Get Your Beauty Sleep
It’s not a mythYou’re on coffee number three, fighting the weight of your eyelids—which feel ten pounds heavy—and dreaming about your pillow while hoping that the caffeine kicks in soon. Your body feels sluggish and you notice your lack of energy. Besides making you feel like the walking dead, sleep deprivation has some serious consequences that can hinder your day-to-day performance, as well as more long-term effects on your mental and physical health.
Dr. Andre Berger, author of The Beverly Hills Anti-Aging Prescription says, “Most people need about seven or eight hours of sleep per night. There are very few people who can get by with less. There are some who think they can, but what they are actually doing is aging at an accelerated rate.” This aging is manifested by the exhausted, worn-out look that we can all relate to when we have had little sleep. Over a long period of time, the wear and tear that sleep deprivation causes can actually become more permanent. As Michael Breus, PhD, WebMD’s Sleep Doctor and a psychologist board-certified in clinical sleep disorders, says, “Beauty sleep is not a myth; beauty sleep is for real,” citing pale skin, dark circles, puffy eyes, and non-rosy cheeks in as little as two days of sleep deprivation.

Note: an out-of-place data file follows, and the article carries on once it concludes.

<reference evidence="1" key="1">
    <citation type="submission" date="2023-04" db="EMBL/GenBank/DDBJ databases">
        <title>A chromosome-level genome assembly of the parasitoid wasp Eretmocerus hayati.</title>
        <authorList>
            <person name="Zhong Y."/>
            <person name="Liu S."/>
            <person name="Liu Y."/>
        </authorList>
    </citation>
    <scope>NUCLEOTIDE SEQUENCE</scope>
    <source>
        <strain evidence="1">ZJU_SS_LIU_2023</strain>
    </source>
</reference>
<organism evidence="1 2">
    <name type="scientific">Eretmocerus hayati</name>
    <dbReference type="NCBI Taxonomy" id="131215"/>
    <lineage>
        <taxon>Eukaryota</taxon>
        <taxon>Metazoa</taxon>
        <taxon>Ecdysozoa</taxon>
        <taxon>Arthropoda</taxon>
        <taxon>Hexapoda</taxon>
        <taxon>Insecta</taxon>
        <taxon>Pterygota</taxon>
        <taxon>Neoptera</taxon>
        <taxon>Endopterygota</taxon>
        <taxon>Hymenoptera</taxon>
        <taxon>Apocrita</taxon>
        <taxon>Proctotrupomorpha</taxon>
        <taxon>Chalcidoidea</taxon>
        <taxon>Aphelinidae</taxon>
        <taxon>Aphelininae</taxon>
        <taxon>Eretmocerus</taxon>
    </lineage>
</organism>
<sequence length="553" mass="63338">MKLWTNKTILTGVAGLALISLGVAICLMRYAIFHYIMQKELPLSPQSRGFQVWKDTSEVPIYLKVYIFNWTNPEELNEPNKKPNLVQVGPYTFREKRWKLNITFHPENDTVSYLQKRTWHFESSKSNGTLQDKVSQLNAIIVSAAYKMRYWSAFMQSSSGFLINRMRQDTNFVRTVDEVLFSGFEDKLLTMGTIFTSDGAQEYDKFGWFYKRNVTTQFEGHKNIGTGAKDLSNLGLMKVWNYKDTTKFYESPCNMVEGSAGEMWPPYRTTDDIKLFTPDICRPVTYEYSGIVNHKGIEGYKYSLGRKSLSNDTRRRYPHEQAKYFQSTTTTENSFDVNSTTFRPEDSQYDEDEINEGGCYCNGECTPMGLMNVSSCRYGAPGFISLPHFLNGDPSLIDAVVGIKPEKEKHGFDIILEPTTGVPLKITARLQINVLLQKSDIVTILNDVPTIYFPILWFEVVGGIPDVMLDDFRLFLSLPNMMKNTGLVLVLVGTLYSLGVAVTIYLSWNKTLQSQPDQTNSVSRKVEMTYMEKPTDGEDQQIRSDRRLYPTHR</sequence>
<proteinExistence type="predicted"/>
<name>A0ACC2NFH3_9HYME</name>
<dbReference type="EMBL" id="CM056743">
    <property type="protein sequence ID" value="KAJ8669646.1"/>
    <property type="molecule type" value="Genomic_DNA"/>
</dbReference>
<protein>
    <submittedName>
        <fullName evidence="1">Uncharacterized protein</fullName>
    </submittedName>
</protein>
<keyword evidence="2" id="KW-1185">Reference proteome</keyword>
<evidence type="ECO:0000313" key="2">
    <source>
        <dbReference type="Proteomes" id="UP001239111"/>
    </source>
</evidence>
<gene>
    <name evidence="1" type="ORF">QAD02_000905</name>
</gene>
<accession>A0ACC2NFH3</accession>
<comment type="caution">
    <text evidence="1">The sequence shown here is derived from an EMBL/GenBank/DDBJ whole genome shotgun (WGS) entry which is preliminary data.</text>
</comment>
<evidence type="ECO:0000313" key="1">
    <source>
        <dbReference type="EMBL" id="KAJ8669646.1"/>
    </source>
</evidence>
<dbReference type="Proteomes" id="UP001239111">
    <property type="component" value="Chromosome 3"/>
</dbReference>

In addition to detracting from your appearance, not getting enough sleep can have long-term effects that weigh heavily on your physical health, including a shorter lifespan, as shown in a study by the European Heart Journal, which reports higher incidences of heart attack and stroke.
If that’s not enough, consider the toll that lack of sleep takes on your mental health. Beyond feeling and looking exhausted, too little sleep impacts your day-to-day performance. Negative consequences include poor memory, reduced mental alertness, inability to concentrate, impaired reasoning, and weaker performance in problem solving.
To alleviate the problem, consider altering your lifestyle. Turn off the TV and walk away from the computer at least an hour before retiring. Make a ritual of preparing for bedtime by taking a warm bath and reading quietly. And be aware that caffeine, alcohol, and some medications—even several hours before bedtime—can keep you awake. An adequate amount of exercise will even out your sleep pattern, so commit to exercising daily. And while counting sheep might not be your cup of tea, you can wind down at the end of the day and discard the clutter in your mind by focusing on your breathing and your body in a relaxed, meditative state.
Written by Emily Erickson